How To Keep Great Tenants

Posted By: Jalen Charles Business , Maintenance ,

​Turning a unit for a new renter is an expensive and time consuming process. While renters will eventually leave, there are some things that you can do to encourage people to stay longer. Tenants stay for a variety of reasons. These can include being able to live in a desirable neighborhood, overall housing prices, the flexibility of renting, or waiting to get married / have children. If tenants stay through their first renewal, they will likely stay at least 3 years or even longer. It's important, as a part of good tenant relations to make sure that you manage your properties in a way that encourage people to stay. 

What can you do?

Be Available

This part of the relationship begins once you've decided to lease to them. You'll want to be clear with your expectations and dates but also return the favor by being clear during the lease signing and taking the tenant through the lease, page by page. Make sure they know what they expectations are for them. Then, when you are doing the walk-through, be open about the property and the state of things. Don't leave the tenant to read the lease on their own or do their own Property Condition Report. Then, once they have moved-in, respond to messages within a reasonable amount of time and make sure to check-in with them in the few days after move-in and periodically throughout the tenancy. If you are going to be on vacation, make sure they know who to call while you are gone. If they need to contact you in a different way during your travel, let them know how to contact you. 

Help them Settle In

Your new tenant may be new to the neighborhood or to the city. Creating a simple, "Welcome Book" can be a great help to your tenant. This book should include take-out menus, directions to Grocery stores, shopping areas, and local attractions. If there is a neighborhood newspaper or blog, include that information as well. This will help them feel welcome to the area and help them connect with local business and services. Finding all sorts of helpful information and compiling it together can really make someone feel like their new rental is really their new home. 

Fix Things Fast

When things go wrong, being available and fixing it quickly is an important part of fulfilling your landlord duties. By state law, you are required to begin the repair of essential systems like heat, water, and plumbing within 24 hours and to commence the repair of other systems within 10 days. Make sure to inspect the property every 3 - 6 months and keep an open communication with your tenant about reporting problems when they are small and manageable before they become a big, nasty, expensive emergency.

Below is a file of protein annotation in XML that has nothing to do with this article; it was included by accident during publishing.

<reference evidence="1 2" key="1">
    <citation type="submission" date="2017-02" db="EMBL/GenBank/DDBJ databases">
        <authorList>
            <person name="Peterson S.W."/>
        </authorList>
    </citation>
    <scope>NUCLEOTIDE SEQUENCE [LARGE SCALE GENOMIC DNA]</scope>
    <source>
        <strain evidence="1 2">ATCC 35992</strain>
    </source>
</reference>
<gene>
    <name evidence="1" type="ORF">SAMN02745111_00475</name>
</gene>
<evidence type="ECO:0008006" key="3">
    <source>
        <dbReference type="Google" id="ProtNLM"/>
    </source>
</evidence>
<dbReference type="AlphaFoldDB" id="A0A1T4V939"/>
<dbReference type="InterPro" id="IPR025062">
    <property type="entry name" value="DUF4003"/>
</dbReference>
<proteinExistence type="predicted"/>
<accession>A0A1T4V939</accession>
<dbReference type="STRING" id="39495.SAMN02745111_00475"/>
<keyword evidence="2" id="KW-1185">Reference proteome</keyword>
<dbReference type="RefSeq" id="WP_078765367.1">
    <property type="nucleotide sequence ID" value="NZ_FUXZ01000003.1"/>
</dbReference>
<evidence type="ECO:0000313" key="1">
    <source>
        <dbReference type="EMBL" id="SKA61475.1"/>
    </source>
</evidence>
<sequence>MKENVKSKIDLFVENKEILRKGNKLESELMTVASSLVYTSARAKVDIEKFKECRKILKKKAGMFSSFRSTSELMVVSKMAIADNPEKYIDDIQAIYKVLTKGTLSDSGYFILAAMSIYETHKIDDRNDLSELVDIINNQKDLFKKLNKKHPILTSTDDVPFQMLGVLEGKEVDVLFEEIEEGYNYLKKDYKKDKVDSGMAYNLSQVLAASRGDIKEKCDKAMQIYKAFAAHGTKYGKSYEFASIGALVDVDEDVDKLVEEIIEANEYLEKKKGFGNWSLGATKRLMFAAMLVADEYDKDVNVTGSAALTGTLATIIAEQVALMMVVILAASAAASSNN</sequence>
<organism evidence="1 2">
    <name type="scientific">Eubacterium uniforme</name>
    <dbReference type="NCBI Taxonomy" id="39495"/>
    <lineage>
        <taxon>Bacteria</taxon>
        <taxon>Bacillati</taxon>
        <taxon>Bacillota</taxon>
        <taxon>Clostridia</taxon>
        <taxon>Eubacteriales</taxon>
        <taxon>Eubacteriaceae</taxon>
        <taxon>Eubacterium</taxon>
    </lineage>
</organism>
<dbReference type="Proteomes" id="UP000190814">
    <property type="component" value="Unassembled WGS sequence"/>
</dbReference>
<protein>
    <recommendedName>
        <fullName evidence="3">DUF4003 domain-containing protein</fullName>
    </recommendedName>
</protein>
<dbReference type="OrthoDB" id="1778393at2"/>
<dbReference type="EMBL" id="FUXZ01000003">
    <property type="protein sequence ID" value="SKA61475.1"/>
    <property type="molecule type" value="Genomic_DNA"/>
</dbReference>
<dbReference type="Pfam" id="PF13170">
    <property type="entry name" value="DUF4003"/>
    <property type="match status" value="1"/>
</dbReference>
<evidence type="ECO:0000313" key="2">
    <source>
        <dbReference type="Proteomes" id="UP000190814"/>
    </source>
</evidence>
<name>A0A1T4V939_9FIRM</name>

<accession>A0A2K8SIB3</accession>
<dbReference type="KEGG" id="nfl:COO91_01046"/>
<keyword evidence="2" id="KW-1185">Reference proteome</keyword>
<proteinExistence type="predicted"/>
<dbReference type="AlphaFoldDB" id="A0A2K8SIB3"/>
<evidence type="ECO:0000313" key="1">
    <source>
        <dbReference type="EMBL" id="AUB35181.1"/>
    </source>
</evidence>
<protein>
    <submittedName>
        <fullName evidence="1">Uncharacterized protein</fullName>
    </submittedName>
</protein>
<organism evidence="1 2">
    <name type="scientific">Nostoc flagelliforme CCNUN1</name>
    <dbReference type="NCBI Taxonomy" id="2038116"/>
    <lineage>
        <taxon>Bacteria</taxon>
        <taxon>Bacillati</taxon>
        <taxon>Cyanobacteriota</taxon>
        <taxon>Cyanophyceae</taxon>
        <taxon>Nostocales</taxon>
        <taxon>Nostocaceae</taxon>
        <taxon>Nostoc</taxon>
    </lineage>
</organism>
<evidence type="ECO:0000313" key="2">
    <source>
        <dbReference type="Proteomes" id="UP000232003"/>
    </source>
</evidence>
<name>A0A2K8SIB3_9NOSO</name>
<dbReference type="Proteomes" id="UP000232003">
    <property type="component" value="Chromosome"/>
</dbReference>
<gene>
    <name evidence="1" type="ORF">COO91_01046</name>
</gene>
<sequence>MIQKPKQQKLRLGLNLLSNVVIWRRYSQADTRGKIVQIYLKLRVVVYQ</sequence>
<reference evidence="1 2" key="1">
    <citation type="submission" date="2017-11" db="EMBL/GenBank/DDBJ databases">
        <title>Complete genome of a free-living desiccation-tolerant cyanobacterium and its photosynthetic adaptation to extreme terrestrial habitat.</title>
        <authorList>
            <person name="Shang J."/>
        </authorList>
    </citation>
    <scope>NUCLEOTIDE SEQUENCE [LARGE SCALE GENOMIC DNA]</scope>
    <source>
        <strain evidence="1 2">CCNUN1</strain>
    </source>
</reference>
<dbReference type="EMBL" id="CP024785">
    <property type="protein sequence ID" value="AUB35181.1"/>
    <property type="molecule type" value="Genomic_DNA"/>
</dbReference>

Communicate Clearly (And Often!)

This goes right along with communication. The best tenant relationships start with clear and positive communication. If you start this habit from the beginning, the tenancy has a much greater chance of success. When you are going to do things that affect the tenant, let them know. If even it's an exterior problem and doesn't require notice, a quick email or text message can really make them feel included. Even though the property is your real estate investment asset, this is the place this person calls home. A little bit of respect goes along way to keeping a tenant over the long-term. 

Be A Person

Property investment is a business. Everyone who is in it, is in this industry for the chance to generate income and a return on investment. However, that does not mean that all empathy and respect flies out the window. Tenants are people too. If you have a good tenant who has lost their job or gone through a difficulty, consider where a strict application of policy is appropriate or if some allowance for some extra time to collect rent or pay something is appropriate. A little bit of allowance can lead to a longer-term tenant and a great deal of gratitude. 

Keeping a tenant in your unit for longer is possible if you can follow some simple guidelines on how to make sure that you're creating a chance for success with every tenancy. A little communication and a little humanity is all that is needed to run a successful income property business.